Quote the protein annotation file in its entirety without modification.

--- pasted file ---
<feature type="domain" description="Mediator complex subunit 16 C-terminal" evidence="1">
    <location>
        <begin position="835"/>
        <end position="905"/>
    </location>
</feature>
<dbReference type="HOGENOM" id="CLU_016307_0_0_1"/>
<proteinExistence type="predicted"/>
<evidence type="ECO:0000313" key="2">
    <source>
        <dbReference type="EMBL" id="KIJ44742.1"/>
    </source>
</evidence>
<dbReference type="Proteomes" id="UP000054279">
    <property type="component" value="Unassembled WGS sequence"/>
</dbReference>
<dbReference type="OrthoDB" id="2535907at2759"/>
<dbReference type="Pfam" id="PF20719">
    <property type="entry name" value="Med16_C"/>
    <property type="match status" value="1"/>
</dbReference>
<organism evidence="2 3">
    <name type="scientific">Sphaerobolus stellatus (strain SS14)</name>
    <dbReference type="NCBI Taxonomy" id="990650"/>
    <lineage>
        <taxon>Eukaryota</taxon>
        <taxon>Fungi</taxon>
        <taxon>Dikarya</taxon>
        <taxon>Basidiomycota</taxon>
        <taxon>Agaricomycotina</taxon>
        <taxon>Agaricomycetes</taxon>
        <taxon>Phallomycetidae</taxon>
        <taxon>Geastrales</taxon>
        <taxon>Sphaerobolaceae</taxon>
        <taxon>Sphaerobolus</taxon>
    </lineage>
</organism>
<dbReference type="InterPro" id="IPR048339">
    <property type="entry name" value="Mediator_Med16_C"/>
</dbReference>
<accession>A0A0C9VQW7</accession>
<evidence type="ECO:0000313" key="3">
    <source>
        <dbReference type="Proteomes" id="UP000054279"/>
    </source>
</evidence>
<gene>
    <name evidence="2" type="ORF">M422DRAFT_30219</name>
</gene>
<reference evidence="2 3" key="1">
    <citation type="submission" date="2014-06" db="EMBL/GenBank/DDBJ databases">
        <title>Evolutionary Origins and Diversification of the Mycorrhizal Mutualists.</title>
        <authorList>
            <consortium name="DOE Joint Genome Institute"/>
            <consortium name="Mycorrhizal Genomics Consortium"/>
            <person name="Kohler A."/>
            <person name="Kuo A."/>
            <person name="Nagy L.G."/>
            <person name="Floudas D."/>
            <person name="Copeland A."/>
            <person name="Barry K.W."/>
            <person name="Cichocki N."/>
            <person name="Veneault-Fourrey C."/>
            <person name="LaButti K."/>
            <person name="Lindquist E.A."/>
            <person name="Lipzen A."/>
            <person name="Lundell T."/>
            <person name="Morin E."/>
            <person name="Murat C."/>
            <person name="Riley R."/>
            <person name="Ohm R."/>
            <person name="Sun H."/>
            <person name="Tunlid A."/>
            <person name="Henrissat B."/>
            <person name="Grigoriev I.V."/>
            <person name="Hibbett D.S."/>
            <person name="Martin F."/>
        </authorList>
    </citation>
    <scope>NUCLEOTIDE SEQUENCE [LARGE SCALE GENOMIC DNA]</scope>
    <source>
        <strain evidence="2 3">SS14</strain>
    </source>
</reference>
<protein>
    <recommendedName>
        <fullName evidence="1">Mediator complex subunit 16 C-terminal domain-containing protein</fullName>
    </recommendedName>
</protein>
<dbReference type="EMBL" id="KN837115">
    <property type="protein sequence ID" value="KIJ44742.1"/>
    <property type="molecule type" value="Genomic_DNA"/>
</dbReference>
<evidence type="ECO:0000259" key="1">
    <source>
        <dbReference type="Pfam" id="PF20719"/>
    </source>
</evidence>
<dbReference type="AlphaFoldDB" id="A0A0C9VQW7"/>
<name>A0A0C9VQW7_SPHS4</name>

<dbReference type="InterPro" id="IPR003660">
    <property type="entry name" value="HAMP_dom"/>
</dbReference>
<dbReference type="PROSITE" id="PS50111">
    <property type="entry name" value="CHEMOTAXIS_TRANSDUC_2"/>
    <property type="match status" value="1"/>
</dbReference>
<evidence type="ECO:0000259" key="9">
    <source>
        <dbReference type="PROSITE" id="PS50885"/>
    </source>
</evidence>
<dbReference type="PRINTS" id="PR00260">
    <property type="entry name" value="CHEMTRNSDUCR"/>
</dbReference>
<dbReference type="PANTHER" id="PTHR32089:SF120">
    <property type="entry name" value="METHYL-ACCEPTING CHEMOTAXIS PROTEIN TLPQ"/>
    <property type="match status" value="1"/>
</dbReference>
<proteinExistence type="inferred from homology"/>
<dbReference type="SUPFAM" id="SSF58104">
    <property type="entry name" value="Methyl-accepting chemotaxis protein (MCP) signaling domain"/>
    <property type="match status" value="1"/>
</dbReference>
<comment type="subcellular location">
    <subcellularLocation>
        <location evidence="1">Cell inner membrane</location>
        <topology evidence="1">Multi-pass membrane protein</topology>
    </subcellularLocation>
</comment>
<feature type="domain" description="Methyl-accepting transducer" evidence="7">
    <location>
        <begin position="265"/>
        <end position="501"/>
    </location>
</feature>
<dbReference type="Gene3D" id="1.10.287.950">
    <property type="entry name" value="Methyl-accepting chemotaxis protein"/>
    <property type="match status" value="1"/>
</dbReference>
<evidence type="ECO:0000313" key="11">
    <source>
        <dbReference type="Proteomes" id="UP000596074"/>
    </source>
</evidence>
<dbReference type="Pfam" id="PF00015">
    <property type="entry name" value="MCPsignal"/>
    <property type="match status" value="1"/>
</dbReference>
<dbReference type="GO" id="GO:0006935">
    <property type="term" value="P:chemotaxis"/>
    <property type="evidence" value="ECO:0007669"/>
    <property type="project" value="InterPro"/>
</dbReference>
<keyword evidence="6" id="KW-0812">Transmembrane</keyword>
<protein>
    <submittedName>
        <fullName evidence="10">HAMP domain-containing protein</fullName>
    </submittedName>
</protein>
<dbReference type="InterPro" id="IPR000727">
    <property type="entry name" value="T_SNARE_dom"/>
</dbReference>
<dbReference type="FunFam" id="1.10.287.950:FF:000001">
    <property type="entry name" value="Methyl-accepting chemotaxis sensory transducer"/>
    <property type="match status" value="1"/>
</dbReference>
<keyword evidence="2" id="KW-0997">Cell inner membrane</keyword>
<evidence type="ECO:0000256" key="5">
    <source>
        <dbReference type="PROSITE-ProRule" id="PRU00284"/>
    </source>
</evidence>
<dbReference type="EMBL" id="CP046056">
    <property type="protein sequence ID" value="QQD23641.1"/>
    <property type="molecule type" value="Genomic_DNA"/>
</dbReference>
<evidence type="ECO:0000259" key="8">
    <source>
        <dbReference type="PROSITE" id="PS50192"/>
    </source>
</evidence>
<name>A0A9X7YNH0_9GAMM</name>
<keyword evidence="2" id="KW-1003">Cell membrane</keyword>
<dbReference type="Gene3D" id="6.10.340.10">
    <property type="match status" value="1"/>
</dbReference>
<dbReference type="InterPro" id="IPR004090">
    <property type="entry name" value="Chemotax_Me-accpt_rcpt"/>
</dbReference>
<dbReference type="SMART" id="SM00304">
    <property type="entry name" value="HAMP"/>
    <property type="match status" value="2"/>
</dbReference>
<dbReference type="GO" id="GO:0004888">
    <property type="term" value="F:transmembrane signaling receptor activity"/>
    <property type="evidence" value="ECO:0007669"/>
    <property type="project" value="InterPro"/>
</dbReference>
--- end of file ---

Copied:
<feature type="domain" description="Mediator complex subunit 16 C-terminal" evidence="1">
    <location>
        <begin position="835"/>
        <end position="905"/>
    </location>
</feature>
<dbReference type="HOGENOM" id="CLU_016307_0_0_1"/>
<proteinExistence type="predicted"/>
<evidence type="ECO:0000313" key="2">
    <source>
        <dbReference type="EMBL" id="KIJ44742.1"/>
    </source>
</evidence>
<dbReference type="Proteomes" id="UP000054279">
    <property type="component" value="Unassembled WGS sequence"/>
</dbReference>
<dbReference type="OrthoDB" id="2535907at2759"/>
<dbReference type="Pfam" id="PF20719">
    <property type="entry name" value="Med16_C"/>
    <property type="match status" value="1"/>
</dbReference>
<organism evidence="2 3">
    <name type="scientific">Sphaerobolus stellatus (strain SS14)</name>
    <dbReference type="NCBI Taxonomy" id="990650"/>
    <lineage>
        <taxon>Eukaryota</taxon>
        <taxon>Fungi</taxon>
        <taxon>Dikarya</taxon>
        <taxon>Basidiomycota</taxon>
        <taxon>Agaricomycotina</taxon>
        <taxon>Agaricomycetes</taxon>
        <taxon>Phallomycetidae</taxon>
        <taxon>Geastrales</taxon>
        <taxon>Sphaerobolaceae</taxon>
        <taxon>Sphaerobolus</taxon>
    </lineage>
</organism>
<dbReference type="InterPro" id="IPR048339">
    <property type="entry name" value="Mediator_Med16_C"/>
</dbReference>
<accession>A0A0C9VQW7</accession>
<evidence type="ECO:0000313" key="3">
    <source>
        <dbReference type="Proteomes" id="UP000054279"/>
    </source>
</evidence>
<gene>
    <name evidence="2" type="ORF">M422DRAFT_30219</name>
</gene>
<reference evidence="2 3" key="1">
    <citation type="submission" date="2014-06" db="EMBL/GenBank/DDBJ databases">
        <title>Evolutionary Origins and Diversification of the Mycorrhizal Mutualists.</title>
        <authorList>
            <consortium name="DOE Joint Genome Institute"/>
            <consortium name="Mycorrhizal Genomics Consortium"/>
            <person name="Kohler A."/>
            <person name="Kuo A."/>
            <person name="Nagy L.G."/>
            <person name="Floudas D."/>
            <person name="Copeland A."/>
            <person name="Barry K.W."/>
            <person name="Cichocki N."/>
            <person name="Veneault-Fourrey C."/>
            <person name="LaButti K."/>
            <person name="Lindquist E.A."/>
            <person name="Lipzen A."/>
            <person name="Lundell T."/>
            <person name="Morin E."/>
            <person name="Murat C."/>
            <person name="Riley R."/>
            <person name="Ohm R."/>
            <person name="Sun H."/>
            <person name="Tunlid A."/>
            <person name="Henrissat B."/>
            <person name="Grigoriev I.V."/>
            <person name="Hibbett D.S."/>
            <person name="Martin F."/>
        </authorList>
    </citation>
    <scope>NUCLEOTIDE SEQUENCE [LARGE SCALE GENOMIC DNA]</scope>
    <source>
        <strain evidence="2 3">SS14</strain>
    </source>
</reference>
<protein>
    <recommendedName>
        <fullName evidence="1">Mediator complex subunit 16 C-terminal domain-containing protein</fullName>
    </recommendedName>
</protein>
<dbReference type="EMBL" id="KN837115">
    <property type="protein sequence ID" value="KIJ44742.1"/>
    <property type="molecule type" value="Genomic_DNA"/>
</dbReference>
<evidence type="ECO:0000259" key="1">
    <source>
        <dbReference type="Pfam" id="PF20719"/>
    </source>
</evidence>
<dbReference type="AlphaFoldDB" id="A0A0C9VQW7"/>
<name>A0A0C9VQW7_SPHS4</name>

<dbReference type="InterPro" id="IPR003660">
    <property type="entry name" value="HAMP_dom"/>
</dbReference>
<dbReference type="PROSITE" id="PS50111">
    <property type="entry name" value="CHEMOTAXIS_TRANSDUC_2"/>
    <property type="match status" value="1"/>
</dbReference>
<evidence type="ECO:0000259" key="9">
    <source>
        <dbReference type="PROSITE" id="PS50885"/>
    </source>
</evidence>
<dbReference type="PRINTS" id="PR00260">
    <property type="entry name" value="CHEMTRNSDUCR"/>
</dbReference>
<dbReference type="PANTHER" id="PTHR32089:SF120">
    <property type="entry name" value="METHYL-ACCEPTING CHEMOTAXIS PROTEIN TLPQ"/>
    <property type="match status" value="1"/>
</dbReference>
<proteinExistence type="inferred from homology"/>
<dbReference type="SUPFAM" id="SSF58104">
    <property type="entry name" value="Methyl-accepting chemotaxis protein (MCP) signaling domain"/>
    <property type="match status" value="1"/>
</dbReference>
<comment type="subcellular location">
    <subcellularLocation>
        <location evidence="1">Cell inner membrane</location>
        <topology evidence="1">Multi-pass membrane protein</topology>
    </subcellularLocation>
</comment>
<feature type="domain" description="Methyl-accepting transducer" evidence="7">
    <location>
        <begin position="265"/>
        <end position="501"/>
    </location>
</feature>
<dbReference type="Gene3D" id="1.10.287.950">
    <property type="entry name" value="Methyl-accepting chemotaxis protein"/>
    <property type="match status" value="1"/>
</dbReference>
<evidence type="ECO:0000313" key="11">
    <source>
        <dbReference type="Proteomes" id="UP000596074"/>
    </source>
</evidence>
<dbReference type="Pfam" id="PF00015">
    <property type="entry name" value="MCPsignal"/>
    <property type="match status" value="1"/>
</dbReference>
<dbReference type="GO" id="GO:0006935">
    <property type="term" value="P:chemotaxis"/>
    <property type="evidence" value="ECO:0007669"/>
    <property type="project" value="InterPro"/>
</dbReference>
<keyword evidence="6" id="KW-0812">Transmembrane</keyword>
<protein>
    <submittedName>
        <fullName evidence="10">HAMP domain-containing protein</fullName>
    </submittedName>
</protein>
<dbReference type="InterPro" id="IPR000727">
    <property type="entry name" value="T_SNARE_dom"/>
</dbReference>
<dbReference type="FunFam" id="1.10.287.950:FF:000001">
    <property type="entry name" value="Methyl-accepting chemotaxis sensory transducer"/>
    <property type="match status" value="1"/>
</dbReference>
<keyword evidence="2" id="KW-0997">Cell inner membrane</keyword>
<evidence type="ECO:0000256" key="5">
    <source>
        <dbReference type="PROSITE-ProRule" id="PRU00284"/>
    </source>
</evidence>
<dbReference type="EMBL" id="CP046056">
    <property type="protein sequence ID" value="QQD23641.1"/>
    <property type="molecule type" value="Genomic_DNA"/>
</dbReference>
<evidence type="ECO:0000259" key="8">
    <source>
        <dbReference type="PROSITE" id="PS50192"/>
    </source>
</evidence>
<name>A0A9X7YNH0_9GAMM</name>
<keyword evidence="2" id="KW-1003">Cell membrane</keyword>
<dbReference type="Gene3D" id="6.10.340.10">
    <property type="match status" value="1"/>
</dbReference>
<dbReference type="InterPro" id="IPR004090">
    <property type="entry name" value="Chemotax_Me-accpt_rcpt"/>
</dbReference>
<dbReference type="SMART" id="SM00304">
    <property type="entry name" value="HAMP"/>
    <property type="match status" value="2"/>
</dbReference>
<dbReference type="GO" id="GO:0004888">
    <property type="term" value="F:transmembrane signaling receptor activity"/>
    <property type="evidence" value="ECO:0007669"/>
    <property type="project" value="InterPro"/>
</dbReference>